On their first rides, many colts tend to wander and drift. As soon as he gets control, though, Robinson wants to keep his colts on a straight path.
“I’ve figured out that as soon as I can add straight and forward [movement], a colt really likes it,” he says. “He gets comfortable. And at that point, you haven’t really got much else on him. You can’t really slow him down and you haven’t taught him to back up or turn. But when you get him going straight he’ll get comfortable. When he starts getting crooked in his body, and he’s got more kinks than a cheap garden hose, look out!”
Straightness will pay off when you do start a horse on cattle, Robinson adds, and ask it to push a cow. And it is the basic point from which other maneuvers begin.
“Straight and forward will fix 80 percent of your problems,” he says.
Young horses are like young children; they require encouragement to be successful. Robinson wants his colts to quickly learn that they can turn to him for support.
“I’m concerned about a colt until he starts checking back with me for security,” he says. “You have to learn to feel when he’s getting unsure and where he needs help. If he gets scared, does he take off instead of letting you support him?”
Learning to recognize a young horse’s insecurity is paramount, and must happen before that horse ever works a cow. The trainer offers assurances through pats on the neck and slow, steady movements, rather than rushing or pushing the horse to do something beyond its capabilities.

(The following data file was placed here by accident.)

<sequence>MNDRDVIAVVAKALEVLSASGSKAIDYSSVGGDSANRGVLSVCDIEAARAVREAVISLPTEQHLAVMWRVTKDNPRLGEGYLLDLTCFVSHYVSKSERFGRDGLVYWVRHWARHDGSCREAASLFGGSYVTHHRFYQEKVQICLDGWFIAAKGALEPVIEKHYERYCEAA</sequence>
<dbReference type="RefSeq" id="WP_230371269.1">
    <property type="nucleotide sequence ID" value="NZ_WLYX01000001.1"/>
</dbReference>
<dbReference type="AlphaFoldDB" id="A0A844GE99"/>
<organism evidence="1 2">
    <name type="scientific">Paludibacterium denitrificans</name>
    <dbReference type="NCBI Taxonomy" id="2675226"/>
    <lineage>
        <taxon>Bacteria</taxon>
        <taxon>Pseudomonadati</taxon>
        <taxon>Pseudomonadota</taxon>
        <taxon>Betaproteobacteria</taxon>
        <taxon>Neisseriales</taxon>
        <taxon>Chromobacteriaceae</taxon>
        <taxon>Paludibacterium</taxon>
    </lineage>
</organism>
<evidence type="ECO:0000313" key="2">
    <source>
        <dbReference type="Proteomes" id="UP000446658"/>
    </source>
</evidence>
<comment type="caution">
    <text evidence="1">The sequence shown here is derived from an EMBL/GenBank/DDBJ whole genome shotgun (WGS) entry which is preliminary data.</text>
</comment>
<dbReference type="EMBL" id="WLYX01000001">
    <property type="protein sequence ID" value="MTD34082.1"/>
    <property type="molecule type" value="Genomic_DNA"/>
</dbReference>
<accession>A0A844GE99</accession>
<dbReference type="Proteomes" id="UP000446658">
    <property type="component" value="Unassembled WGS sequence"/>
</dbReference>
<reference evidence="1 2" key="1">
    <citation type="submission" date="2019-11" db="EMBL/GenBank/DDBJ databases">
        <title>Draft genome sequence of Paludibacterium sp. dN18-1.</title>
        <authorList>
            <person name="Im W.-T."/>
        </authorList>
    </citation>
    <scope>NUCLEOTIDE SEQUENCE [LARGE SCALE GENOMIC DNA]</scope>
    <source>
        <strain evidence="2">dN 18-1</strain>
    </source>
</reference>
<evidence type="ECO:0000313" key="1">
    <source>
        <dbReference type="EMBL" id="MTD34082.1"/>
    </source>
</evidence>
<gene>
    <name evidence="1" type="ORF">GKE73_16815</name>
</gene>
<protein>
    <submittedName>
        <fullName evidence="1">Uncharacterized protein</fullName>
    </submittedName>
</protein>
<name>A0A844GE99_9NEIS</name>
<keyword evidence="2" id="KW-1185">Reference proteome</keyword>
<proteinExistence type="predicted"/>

“You want him to be comfortable. You don’t want it to be a bunch of drama every time he sees a cow,” Robinson says. “You have to help him, so it’s not all up to him to figure it out. When he gets a little bit scared or insecure, you’re going to be there to support him. Remember, if he’s having trouble getting stopped or slowed down, or moving his front end or rearranging his feet away from a cow, he’s going to have the same trouble working a cow.”
Getting overly critical at this stage does more harm than good, too.
“It’s okay to be particular, but don’t get critical,” he says. “As soon as you start getting critical you’re going to scare him, and you’ll take out a little bit of try and a little bit of trust.”
At the same time, Robinson says it’s okay to let a horse show uncertainty; it’s the only way that colt will learn.
“I don’t mind one drifting away from what he’s scared of,” he says. “Drifting with support is not leaving. I don’t try to hold a colt when he’s scared. I let him move. But as soon as he thinks about leaving, I say, ‘no, you come back to me.’ I let his feet move, because in doing that I can teach him how to move his feet. I don’t try to contain him. If you try to contain a horse [that’s scared], that energy is going to come out somewhere, and it’s not going to be pretty.